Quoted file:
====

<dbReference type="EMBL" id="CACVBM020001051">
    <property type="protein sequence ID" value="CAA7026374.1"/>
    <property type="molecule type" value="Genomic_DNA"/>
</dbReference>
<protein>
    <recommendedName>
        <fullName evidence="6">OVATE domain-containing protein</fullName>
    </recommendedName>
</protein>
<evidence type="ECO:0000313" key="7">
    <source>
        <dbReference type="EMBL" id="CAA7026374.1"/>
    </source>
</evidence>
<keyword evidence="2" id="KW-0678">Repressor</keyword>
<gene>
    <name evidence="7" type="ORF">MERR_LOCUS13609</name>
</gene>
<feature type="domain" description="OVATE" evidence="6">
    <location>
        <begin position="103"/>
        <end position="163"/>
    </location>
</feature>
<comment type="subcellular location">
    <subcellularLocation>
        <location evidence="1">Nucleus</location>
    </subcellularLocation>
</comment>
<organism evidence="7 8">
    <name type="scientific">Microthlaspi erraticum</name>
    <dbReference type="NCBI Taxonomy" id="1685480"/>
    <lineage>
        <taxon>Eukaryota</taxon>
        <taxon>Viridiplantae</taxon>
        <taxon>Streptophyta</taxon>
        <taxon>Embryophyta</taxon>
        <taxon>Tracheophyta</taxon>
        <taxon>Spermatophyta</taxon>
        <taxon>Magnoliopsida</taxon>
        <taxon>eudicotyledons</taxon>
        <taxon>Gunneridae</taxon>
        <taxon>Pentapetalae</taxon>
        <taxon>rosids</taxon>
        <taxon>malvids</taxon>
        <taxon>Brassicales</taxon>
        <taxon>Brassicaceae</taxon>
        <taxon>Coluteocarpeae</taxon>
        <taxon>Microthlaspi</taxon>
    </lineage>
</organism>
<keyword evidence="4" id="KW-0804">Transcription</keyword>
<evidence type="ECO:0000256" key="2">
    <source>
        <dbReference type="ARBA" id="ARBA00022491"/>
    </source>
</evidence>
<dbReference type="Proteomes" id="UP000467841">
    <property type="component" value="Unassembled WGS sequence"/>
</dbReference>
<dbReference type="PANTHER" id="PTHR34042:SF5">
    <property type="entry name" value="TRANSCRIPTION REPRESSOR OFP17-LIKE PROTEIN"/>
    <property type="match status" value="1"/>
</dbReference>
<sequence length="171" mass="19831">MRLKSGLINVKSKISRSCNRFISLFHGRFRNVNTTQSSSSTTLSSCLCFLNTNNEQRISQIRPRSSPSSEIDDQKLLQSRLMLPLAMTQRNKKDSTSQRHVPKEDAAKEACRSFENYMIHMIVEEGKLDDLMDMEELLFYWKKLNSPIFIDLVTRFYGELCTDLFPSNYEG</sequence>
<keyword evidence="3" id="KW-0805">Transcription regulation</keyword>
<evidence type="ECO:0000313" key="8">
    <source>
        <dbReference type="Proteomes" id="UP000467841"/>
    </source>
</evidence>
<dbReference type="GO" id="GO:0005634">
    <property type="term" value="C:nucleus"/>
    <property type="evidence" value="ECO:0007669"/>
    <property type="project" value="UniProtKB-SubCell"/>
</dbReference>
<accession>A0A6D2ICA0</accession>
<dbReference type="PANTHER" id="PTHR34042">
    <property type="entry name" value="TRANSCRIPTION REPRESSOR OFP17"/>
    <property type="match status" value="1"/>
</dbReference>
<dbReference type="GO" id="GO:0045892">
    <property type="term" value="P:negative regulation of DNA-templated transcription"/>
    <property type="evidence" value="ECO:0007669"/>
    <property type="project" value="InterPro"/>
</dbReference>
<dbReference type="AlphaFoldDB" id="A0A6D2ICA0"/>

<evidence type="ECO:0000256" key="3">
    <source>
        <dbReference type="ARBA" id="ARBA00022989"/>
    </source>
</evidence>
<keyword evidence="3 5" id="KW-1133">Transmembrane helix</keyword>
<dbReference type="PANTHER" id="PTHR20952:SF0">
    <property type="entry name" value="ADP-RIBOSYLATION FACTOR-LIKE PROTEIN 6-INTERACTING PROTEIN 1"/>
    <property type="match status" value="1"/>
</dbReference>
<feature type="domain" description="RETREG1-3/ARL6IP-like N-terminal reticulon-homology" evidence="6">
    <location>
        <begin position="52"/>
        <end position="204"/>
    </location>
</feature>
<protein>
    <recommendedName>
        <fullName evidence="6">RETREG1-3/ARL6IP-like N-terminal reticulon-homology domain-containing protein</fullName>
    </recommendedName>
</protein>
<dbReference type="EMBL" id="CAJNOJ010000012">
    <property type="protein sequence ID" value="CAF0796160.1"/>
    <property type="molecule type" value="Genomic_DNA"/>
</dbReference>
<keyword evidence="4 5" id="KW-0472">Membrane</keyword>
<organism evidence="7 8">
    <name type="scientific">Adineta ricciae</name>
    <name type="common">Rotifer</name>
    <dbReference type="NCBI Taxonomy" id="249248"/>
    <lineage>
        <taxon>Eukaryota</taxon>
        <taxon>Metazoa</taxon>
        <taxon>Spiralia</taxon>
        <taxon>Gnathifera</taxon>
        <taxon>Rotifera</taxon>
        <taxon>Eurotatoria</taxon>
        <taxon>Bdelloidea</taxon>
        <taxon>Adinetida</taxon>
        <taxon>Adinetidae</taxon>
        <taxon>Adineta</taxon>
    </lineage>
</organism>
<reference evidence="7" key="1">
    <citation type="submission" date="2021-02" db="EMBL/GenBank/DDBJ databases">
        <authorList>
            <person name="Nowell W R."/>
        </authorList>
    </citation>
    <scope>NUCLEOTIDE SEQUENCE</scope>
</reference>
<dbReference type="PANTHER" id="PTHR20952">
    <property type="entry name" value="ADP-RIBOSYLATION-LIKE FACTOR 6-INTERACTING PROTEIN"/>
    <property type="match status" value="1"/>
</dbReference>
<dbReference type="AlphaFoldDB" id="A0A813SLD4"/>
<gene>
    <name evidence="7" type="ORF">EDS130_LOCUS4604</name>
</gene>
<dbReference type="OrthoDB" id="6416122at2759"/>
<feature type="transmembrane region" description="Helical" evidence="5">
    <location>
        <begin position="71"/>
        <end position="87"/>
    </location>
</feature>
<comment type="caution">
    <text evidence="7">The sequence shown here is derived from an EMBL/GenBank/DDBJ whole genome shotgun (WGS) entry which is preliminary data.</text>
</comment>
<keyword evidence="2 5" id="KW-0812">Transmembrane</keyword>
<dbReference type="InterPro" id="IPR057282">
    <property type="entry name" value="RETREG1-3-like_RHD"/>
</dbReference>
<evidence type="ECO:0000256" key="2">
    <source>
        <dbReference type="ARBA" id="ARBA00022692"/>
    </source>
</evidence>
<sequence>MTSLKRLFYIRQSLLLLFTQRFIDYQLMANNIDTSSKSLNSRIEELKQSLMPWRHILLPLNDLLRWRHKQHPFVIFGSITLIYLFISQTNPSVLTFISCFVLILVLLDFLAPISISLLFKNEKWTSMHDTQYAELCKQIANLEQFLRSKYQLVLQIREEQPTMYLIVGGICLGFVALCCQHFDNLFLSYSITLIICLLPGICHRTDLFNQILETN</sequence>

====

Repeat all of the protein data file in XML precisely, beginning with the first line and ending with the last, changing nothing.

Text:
<dbReference type="EMBL" id="CACVBM020001051">
    <property type="protein sequence ID" value="CAA7026374.1"/>
    <property type="molecule type" value="Genomic_DNA"/>
</dbReference>
<protein>
    <recommendedName>
        <fullName evidence="6">OVATE domain-containing protein</fullName>
    </recommendedName>
</protein>
<evidence type="ECO:0000313" key="7">
    <source>
        <dbReference type="EMBL" id="CAA7026374.1"/>
    </source>
</evidence>
<keyword evidence="2" id="KW-0678">Repressor</keyword>
<gene>
    <name evidence="7" type="ORF">MERR_LOCUS13609</name>
</gene>
<feature type="domain" description="OVATE" evidence="6">
    <location>
        <begin position="103"/>
        <end position="163"/>
    </location>
</feature>
<comment type="subcellular location">
    <subcellularLocation>
        <location evidence="1">Nucleus</location>
    </subcellularLocation>
</comment>
<organism evidence="7 8">
    <name type="scientific">Microthlaspi erraticum</name>
    <dbReference type="NCBI Taxonomy" id="1685480"/>
    <lineage>
        <taxon>Eukaryota</taxon>
        <taxon>Viridiplantae</taxon>
        <taxon>Streptophyta</taxon>
        <taxon>Embryophyta</taxon>
        <taxon>Tracheophyta</taxon>
        <taxon>Spermatophyta</taxon>
        <taxon>Magnoliopsida</taxon>
        <taxon>eudicotyledons</taxon>
        <taxon>Gunneridae</taxon>
        <taxon>Pentapetalae</taxon>
        <taxon>rosids</taxon>
        <taxon>malvids</taxon>
        <taxon>Brassicales</taxon>
        <taxon>Brassicaceae</taxon>
        <taxon>Coluteocarpeae</taxon>
        <taxon>Microthlaspi</taxon>
    </lineage>
</organism>
<keyword evidence="4" id="KW-0804">Transcription</keyword>
<evidence type="ECO:0000256" key="2">
    <source>
        <dbReference type="ARBA" id="ARBA00022491"/>
    </source>
</evidence>
<dbReference type="Proteomes" id="UP000467841">
    <property type="component" value="Unassembled WGS sequence"/>
</dbReference>
<dbReference type="PANTHER" id="PTHR34042:SF5">
    <property type="entry name" value="TRANSCRIPTION REPRESSOR OFP17-LIKE PROTEIN"/>
    <property type="match status" value="1"/>
</dbReference>
<sequence length="171" mass="19831">MRLKSGLINVKSKISRSCNRFISLFHGRFRNVNTTQSSSSTTLSSCLCFLNTNNEQRISQIRPRSSPSSEIDDQKLLQSRLMLPLAMTQRNKKDSTSQRHVPKEDAAKEACRSFENYMIHMIVEEGKLDDLMDMEELLFYWKKLNSPIFIDLVTRFYGELCTDLFPSNYEG</sequence>
<keyword evidence="3" id="KW-0805">Transcription regulation</keyword>
<evidence type="ECO:0000313" key="8">
    <source>
        <dbReference type="Proteomes" id="UP000467841"/>
    </source>
</evidence>
<dbReference type="GO" id="GO:0005634">
    <property type="term" value="C:nucleus"/>
    <property type="evidence" value="ECO:0007669"/>
    <property type="project" value="UniProtKB-SubCell"/>
</dbReference>
<accession>A0A6D2ICA0</accession>
<dbReference type="PANTHER" id="PTHR34042">
    <property type="entry name" value="TRANSCRIPTION REPRESSOR OFP17"/>
    <property type="match status" value="1"/>
</dbReference>
<dbReference type="GO" id="GO:0045892">
    <property type="term" value="P:negative regulation of DNA-templated transcription"/>
    <property type="evidence" value="ECO:0007669"/>
    <property type="project" value="InterPro"/>
</dbReference>
<dbReference type="AlphaFoldDB" id="A0A6D2ICA0"/>

<evidence type="ECO:0000256" key="3">
    <source>
        <dbReference type="ARBA" id="ARBA00022989"/>
    </source>
</evidence>
<keyword evidence="3 5" id="KW-1133">Transmembrane helix</keyword>
<dbReference type="PANTHER" id="PTHR20952:SF0">
    <property type="entry name" value="ADP-RIBOSYLATION FACTOR-LIKE PROTEIN 6-INTERACTING PROTEIN 1"/>
    <property type="match status" value="1"/>
</dbReference>
<feature type="domain" description="RETREG1-3/ARL6IP-like N-terminal reticulon-homology" evidence="6">
    <location>
        <begin position="52"/>
        <end position="204"/>
    </location>
</feature>
<protein>
    <recommendedName>
        <fullName evidence="6">RETREG1-3/ARL6IP-like N-terminal reticulon-homology domain-containing protein</fullName>
    </recommendedName>
</protein>
<dbReference type="EMBL" id="CAJNOJ010000012">
    <property type="protein sequence ID" value="CAF0796160.1"/>
    <property type="molecule type" value="Genomic_DNA"/>
</dbReference>
<keyword evidence="4 5" id="KW-0472">Membrane</keyword>
<organism evidence="7 8">
    <name type="scientific">Adineta ricciae</name>
    <name type="common">Rotifer</name>
    <dbReference type="NCBI Taxonomy" id="249248"/>
    <lineage>
        <taxon>Eukaryota</taxon>
        <taxon>Metazoa</taxon>
        <taxon>Spiralia</taxon>
        <taxon>Gnathifera</taxon>
        <taxon>Rotifera</taxon>
        <taxon>Eurotatoria</taxon>
        <taxon>Bdelloidea</taxon>
        <taxon>Adinetida</taxon>
        <taxon>Adinetidae</taxon>
        <taxon>Adineta</taxon>
    </lineage>
</organism>
<reference evidence="7" key="1">
    <citation type="submission" date="2021-02" db="EMBL/GenBank/DDBJ databases">
        <authorList>
            <person name="Nowell W R."/>
        </authorList>
    </citation>
    <scope>NUCLEOTIDE SEQUENCE</scope>
</reference>
<dbReference type="PANTHER" id="PTHR20952">
    <property type="entry name" value="ADP-RIBOSYLATION-LIKE FACTOR 6-INTERACTING PROTEIN"/>
    <property type="match status" value="1"/>
</dbReference>
<dbReference type="AlphaFoldDB" id="A0A813SLD4"/>
<gene>
    <name evidence="7" type="ORF">EDS130_LOCUS4604</name>
</gene>
<dbReference type="OrthoDB" id="6416122at2759"/>
<feature type="transmembrane region" description="Helical" evidence="5">
    <location>
        <begin position="71"/>
        <end position="87"/>
    </location>
</feature>
<comment type="caution">
    <text evidence="7">The sequence shown here is derived from an EMBL/GenBank/DDBJ whole genome shotgun (WGS) entry which is preliminary data.</text>
</comment>
<keyword evidence="2 5" id="KW-0812">Transmembrane</keyword>
<dbReference type="InterPro" id="IPR057282">
    <property type="entry name" value="RETREG1-3-like_RHD"/>
</dbReference>
<evidence type="ECO:0000256" key="2">
    <source>
        <dbReference type="ARBA" id="ARBA00022692"/>
    </source>
</evidence>
<sequence>MTSLKRLFYIRQSLLLLFTQRFIDYQLMANNIDTSSKSLNSRIEELKQSLMPWRHILLPLNDLLRWRHKQHPFVIFGSITLIYLFISQTNPSVLTFISCFVLILVLLDFLAPISISLLFKNEKWTSMHDTQYAELCKQIANLEQFLRSKYQLVLQIREEQPTMYLIVGGICLGFVALCCQHFDNLFLSYSITLIICLLPGICHRTDLFNQILETN</sequence>